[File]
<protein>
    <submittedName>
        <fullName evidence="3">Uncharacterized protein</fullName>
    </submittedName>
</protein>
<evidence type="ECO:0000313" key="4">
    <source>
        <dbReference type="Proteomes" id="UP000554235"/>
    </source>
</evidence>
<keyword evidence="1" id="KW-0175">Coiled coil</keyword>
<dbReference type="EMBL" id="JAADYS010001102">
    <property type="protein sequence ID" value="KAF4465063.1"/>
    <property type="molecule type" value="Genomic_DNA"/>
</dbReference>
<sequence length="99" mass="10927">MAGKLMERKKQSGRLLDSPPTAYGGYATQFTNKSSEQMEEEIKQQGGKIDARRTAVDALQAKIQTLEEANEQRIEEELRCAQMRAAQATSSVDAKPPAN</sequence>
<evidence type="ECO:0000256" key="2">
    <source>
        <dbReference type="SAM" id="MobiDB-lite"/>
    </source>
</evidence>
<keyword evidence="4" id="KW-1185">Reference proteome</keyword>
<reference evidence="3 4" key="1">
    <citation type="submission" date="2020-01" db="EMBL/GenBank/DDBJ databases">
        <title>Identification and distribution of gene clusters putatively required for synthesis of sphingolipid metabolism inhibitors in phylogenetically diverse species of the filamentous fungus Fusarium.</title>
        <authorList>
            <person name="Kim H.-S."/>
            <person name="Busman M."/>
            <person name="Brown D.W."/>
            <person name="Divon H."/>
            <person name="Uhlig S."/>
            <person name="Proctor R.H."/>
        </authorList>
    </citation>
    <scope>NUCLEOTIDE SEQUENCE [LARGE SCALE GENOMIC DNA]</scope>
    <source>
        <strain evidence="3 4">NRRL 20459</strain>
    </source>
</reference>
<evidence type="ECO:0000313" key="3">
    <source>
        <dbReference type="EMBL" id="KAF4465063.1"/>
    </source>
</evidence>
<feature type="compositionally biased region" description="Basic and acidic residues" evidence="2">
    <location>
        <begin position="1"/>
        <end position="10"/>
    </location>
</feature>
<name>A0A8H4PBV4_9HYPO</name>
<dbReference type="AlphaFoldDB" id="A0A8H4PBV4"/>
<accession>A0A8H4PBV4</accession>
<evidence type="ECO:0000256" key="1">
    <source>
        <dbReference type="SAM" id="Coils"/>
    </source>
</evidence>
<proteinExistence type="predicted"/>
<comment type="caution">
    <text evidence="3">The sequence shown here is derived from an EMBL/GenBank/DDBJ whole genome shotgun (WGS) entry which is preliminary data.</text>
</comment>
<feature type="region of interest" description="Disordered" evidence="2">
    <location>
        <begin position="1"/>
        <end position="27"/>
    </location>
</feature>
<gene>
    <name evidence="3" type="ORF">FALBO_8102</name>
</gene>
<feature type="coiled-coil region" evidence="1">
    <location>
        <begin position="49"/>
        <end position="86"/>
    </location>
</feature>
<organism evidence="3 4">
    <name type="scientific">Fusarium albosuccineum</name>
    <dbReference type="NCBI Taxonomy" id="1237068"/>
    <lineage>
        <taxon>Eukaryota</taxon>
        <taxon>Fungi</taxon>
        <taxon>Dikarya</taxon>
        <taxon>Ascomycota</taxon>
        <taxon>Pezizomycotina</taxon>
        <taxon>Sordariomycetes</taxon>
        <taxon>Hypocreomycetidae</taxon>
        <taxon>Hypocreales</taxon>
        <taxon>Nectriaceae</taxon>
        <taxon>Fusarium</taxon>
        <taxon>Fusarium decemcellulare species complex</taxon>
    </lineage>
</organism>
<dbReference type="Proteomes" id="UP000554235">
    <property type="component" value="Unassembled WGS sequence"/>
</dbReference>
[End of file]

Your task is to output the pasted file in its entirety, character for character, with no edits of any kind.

<protein>
    <submittedName>
        <fullName evidence="3">Uncharacterized protein</fullName>
    </submittedName>
</protein>
<evidence type="ECO:0000313" key="4">
    <source>
        <dbReference type="Proteomes" id="UP000554235"/>
    </source>
</evidence>
<keyword evidence="1" id="KW-0175">Coiled coil</keyword>
<dbReference type="EMBL" id="JAADYS010001102">
    <property type="protein sequence ID" value="KAF4465063.1"/>
    <property type="molecule type" value="Genomic_DNA"/>
</dbReference>
<sequence length="99" mass="10927">MAGKLMERKKQSGRLLDSPPTAYGGYATQFTNKSSEQMEEEIKQQGGKIDARRTAVDALQAKIQTLEEANEQRIEEELRCAQMRAAQATSSVDAKPPAN</sequence>
<evidence type="ECO:0000256" key="2">
    <source>
        <dbReference type="SAM" id="MobiDB-lite"/>
    </source>
</evidence>
<keyword evidence="4" id="KW-1185">Reference proteome</keyword>
<reference evidence="3 4" key="1">
    <citation type="submission" date="2020-01" db="EMBL/GenBank/DDBJ databases">
        <title>Identification and distribution of gene clusters putatively required for synthesis of sphingolipid metabolism inhibitors in phylogenetically diverse species of the filamentous fungus Fusarium.</title>
        <authorList>
            <person name="Kim H.-S."/>
            <person name="Busman M."/>
            <person name="Brown D.W."/>
            <person name="Divon H."/>
            <person name="Uhlig S."/>
            <person name="Proctor R.H."/>
        </authorList>
    </citation>
    <scope>NUCLEOTIDE SEQUENCE [LARGE SCALE GENOMIC DNA]</scope>
    <source>
        <strain evidence="3 4">NRRL 20459</strain>
    </source>
</reference>
<evidence type="ECO:0000313" key="3">
    <source>
        <dbReference type="EMBL" id="KAF4465063.1"/>
    </source>
</evidence>
<feature type="compositionally biased region" description="Basic and acidic residues" evidence="2">
    <location>
        <begin position="1"/>
        <end position="10"/>
    </location>
</feature>
<name>A0A8H4PBV4_9HYPO</name>
<dbReference type="AlphaFoldDB" id="A0A8H4PBV4"/>
<accession>A0A8H4PBV4</accession>
<evidence type="ECO:0000256" key="1">
    <source>
        <dbReference type="SAM" id="Coils"/>
    </source>
</evidence>
<proteinExistence type="predicted"/>
<comment type="caution">
    <text evidence="3">The sequence shown here is derived from an EMBL/GenBank/DDBJ whole genome shotgun (WGS) entry which is preliminary data.</text>
</comment>
<feature type="region of interest" description="Disordered" evidence="2">
    <location>
        <begin position="1"/>
        <end position="27"/>
    </location>
</feature>
<gene>
    <name evidence="3" type="ORF">FALBO_8102</name>
</gene>
<feature type="coiled-coil region" evidence="1">
    <location>
        <begin position="49"/>
        <end position="86"/>
    </location>
</feature>
<organism evidence="3 4">
    <name type="scientific">Fusarium albosuccineum</name>
    <dbReference type="NCBI Taxonomy" id="1237068"/>
    <lineage>
        <taxon>Eukaryota</taxon>
        <taxon>Fungi</taxon>
        <taxon>Dikarya</taxon>
        <taxon>Ascomycota</taxon>
        <taxon>Pezizomycotina</taxon>
        <taxon>Sordariomycetes</taxon>
        <taxon>Hypocreomycetidae</taxon>
        <taxon>Hypocreales</taxon>
        <taxon>Nectriaceae</taxon>
        <taxon>Fusarium</taxon>
        <taxon>Fusarium decemcellulare species complex</taxon>
    </lineage>
</organism>
<dbReference type="Proteomes" id="UP000554235">
    <property type="component" value="Unassembled WGS sequence"/>
</dbReference>